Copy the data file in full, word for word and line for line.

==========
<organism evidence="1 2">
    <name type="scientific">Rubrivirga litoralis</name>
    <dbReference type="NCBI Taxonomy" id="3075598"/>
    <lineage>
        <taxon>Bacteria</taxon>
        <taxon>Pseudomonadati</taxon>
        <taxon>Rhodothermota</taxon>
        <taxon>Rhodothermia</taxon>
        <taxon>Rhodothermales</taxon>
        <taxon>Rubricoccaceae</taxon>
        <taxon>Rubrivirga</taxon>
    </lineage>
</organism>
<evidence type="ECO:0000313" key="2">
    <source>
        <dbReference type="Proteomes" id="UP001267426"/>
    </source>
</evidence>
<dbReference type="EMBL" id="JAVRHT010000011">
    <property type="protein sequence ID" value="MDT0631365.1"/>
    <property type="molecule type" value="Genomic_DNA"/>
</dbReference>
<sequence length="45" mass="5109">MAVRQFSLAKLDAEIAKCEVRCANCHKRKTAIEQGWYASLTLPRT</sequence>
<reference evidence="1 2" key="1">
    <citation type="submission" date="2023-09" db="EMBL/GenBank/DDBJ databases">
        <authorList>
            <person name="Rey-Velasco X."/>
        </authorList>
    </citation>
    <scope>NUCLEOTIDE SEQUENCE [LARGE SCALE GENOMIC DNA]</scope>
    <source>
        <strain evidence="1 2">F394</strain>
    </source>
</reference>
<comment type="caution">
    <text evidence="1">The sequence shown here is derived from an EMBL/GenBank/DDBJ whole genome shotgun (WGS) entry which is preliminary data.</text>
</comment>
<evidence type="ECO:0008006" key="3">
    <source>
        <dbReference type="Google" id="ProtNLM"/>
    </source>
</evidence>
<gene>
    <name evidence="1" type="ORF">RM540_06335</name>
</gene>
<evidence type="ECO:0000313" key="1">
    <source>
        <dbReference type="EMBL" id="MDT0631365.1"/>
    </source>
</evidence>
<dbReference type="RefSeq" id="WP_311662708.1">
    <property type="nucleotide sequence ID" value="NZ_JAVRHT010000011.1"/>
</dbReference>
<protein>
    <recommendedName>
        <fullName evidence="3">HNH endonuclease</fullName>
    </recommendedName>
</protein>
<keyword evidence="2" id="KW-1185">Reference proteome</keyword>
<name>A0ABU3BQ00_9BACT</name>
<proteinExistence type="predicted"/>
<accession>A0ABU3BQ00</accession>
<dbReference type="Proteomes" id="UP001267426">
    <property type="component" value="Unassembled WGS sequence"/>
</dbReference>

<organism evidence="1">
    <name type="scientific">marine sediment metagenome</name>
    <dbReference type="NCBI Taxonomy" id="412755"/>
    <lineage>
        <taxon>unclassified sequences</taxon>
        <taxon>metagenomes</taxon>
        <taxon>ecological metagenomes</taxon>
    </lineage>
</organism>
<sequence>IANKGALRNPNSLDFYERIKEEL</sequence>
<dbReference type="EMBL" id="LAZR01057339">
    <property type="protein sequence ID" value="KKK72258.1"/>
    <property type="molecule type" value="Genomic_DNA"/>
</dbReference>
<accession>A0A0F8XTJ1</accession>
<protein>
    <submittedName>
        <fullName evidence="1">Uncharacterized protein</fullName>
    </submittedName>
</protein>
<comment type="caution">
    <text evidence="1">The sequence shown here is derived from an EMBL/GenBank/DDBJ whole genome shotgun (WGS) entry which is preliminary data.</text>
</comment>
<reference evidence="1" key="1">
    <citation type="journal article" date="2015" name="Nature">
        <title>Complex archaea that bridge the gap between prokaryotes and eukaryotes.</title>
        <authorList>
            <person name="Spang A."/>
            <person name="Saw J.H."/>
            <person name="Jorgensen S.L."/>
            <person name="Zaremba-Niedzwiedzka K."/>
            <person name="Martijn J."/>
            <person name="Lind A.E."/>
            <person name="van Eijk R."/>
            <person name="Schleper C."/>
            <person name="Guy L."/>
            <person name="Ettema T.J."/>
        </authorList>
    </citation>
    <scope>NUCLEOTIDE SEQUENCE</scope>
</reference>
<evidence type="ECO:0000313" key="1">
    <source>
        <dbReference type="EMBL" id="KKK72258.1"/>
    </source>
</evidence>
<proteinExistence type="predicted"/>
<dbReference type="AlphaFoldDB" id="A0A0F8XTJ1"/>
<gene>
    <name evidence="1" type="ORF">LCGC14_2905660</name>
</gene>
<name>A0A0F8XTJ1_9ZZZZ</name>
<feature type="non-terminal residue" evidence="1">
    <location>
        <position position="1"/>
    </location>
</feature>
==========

<organism evidence="1 2">
    <name type="scientific">Rubrivirga litoralis</name>
    <dbReference type="NCBI Taxonomy" id="3075598"/>
    <lineage>
        <taxon>Bacteria</taxon>
        <taxon>Pseudomonadati</taxon>
        <taxon>Rhodothermota</taxon>
        <taxon>Rhodothermia</taxon>
        <taxon>Rhodothermales</taxon>
        <taxon>Rubricoccaceae</taxon>
        <taxon>Rubrivirga</taxon>
    </lineage>
</organism>
<evidence type="ECO:0000313" key="2">
    <source>
        <dbReference type="Proteomes" id="UP001267426"/>
    </source>
</evidence>
<dbReference type="EMBL" id="JAVRHT010000011">
    <property type="protein sequence ID" value="MDT0631365.1"/>
    <property type="molecule type" value="Genomic_DNA"/>
</dbReference>
<sequence length="45" mass="5109">MAVRQFSLAKLDAEIAKCEVRCANCHKRKTAIEQGWYASLTLPRT</sequence>
<reference evidence="1 2" key="1">
    <citation type="submission" date="2023-09" db="EMBL/GenBank/DDBJ databases">
        <authorList>
            <person name="Rey-Velasco X."/>
        </authorList>
    </citation>
    <scope>NUCLEOTIDE SEQUENCE [LARGE SCALE GENOMIC DNA]</scope>
    <source>
        <strain evidence="1 2">F394</strain>
    </source>
</reference>
<comment type="caution">
    <text evidence="1">The sequence shown here is derived from an EMBL/GenBank/DDBJ whole genome shotgun (WGS) entry which is preliminary data.</text>
</comment>
<evidence type="ECO:0008006" key="3">
    <source>
        <dbReference type="Google" id="ProtNLM"/>
    </source>
</evidence>
<gene>
    <name evidence="1" type="ORF">RM540_06335</name>
</gene>
<evidence type="ECO:0000313" key="1">
    <source>
        <dbReference type="EMBL" id="MDT0631365.1"/>
    </source>
</evidence>
<dbReference type="RefSeq" id="WP_311662708.1">
    <property type="nucleotide sequence ID" value="NZ_JAVRHT010000011.1"/>
</dbReference>
<protein>
    <recommendedName>
        <fullName evidence="3">HNH endonuclease</fullName>
    </recommendedName>
</protein>
<keyword evidence="2" id="KW-1185">Reference proteome</keyword>
<name>A0ABU3BQ00_9BACT</name>
<proteinExistence type="predicted"/>
<accession>A0ABU3BQ00</accession>
<dbReference type="Proteomes" id="UP001267426">
    <property type="component" value="Unassembled WGS sequence"/>
</dbReference>

<organism evidence="1">
    <name type="scientific">marine sediment metagenome</name>
    <dbReference type="NCBI Taxonomy" id="412755"/>
    <lineage>
        <taxon>unclassified sequences</taxon>
        <taxon>metagenomes</taxon>
        <taxon>ecological metagenomes</taxon>
    </lineage>
</organism>
<sequence>IANKGALRNPNSLDFYERIKEEL</sequence>
<dbReference type="EMBL" id="LAZR01057339">
    <property type="protein sequence ID" value="KKK72258.1"/>
    <property type="molecule type" value="Genomic_DNA"/>
</dbReference>
<accession>A0A0F8XTJ1</accession>
<protein>
    <submittedName>
        <fullName evidence="1">Uncharacterized protein</fullName>
    </submittedName>
</protein>
<comment type="caution">
    <text evidence="1">The sequence shown here is derived from an EMBL/GenBank/DDBJ whole genome shotgun (WGS) entry which is preliminary data.</text>
</comment>
<reference evidence="1" key="1">
    <citation type="journal article" date="2015" name="Nature">
        <title>Complex archaea that bridge the gap between prokaryotes and eukaryotes.</title>
        <authorList>
            <person name="Spang A."/>
            <person name="Saw J.H."/>
            <person name="Jorgensen S.L."/>
            <person name="Zaremba-Niedzwiedzka K."/>
            <person name="Martijn J."/>
            <person name="Lind A.E."/>
            <person name="van Eijk R."/>
            <person name="Schleper C."/>
            <person name="Guy L."/>
            <person name="Ettema T.J."/>
        </authorList>
    </citation>
    <scope>NUCLEOTIDE SEQUENCE</scope>
</reference>
<evidence type="ECO:0000313" key="1">
    <source>
        <dbReference type="EMBL" id="KKK72258.1"/>
    </source>
</evidence>
<proteinExistence type="predicted"/>
<dbReference type="AlphaFoldDB" id="A0A0F8XTJ1"/>
<gene>
    <name evidence="1" type="ORF">LCGC14_2905660</name>
</gene>
<name>A0A0F8XTJ1_9ZZZZ</name>
<feature type="non-terminal residue" evidence="1">
    <location>
        <position position="1"/>
    </location>
</feature>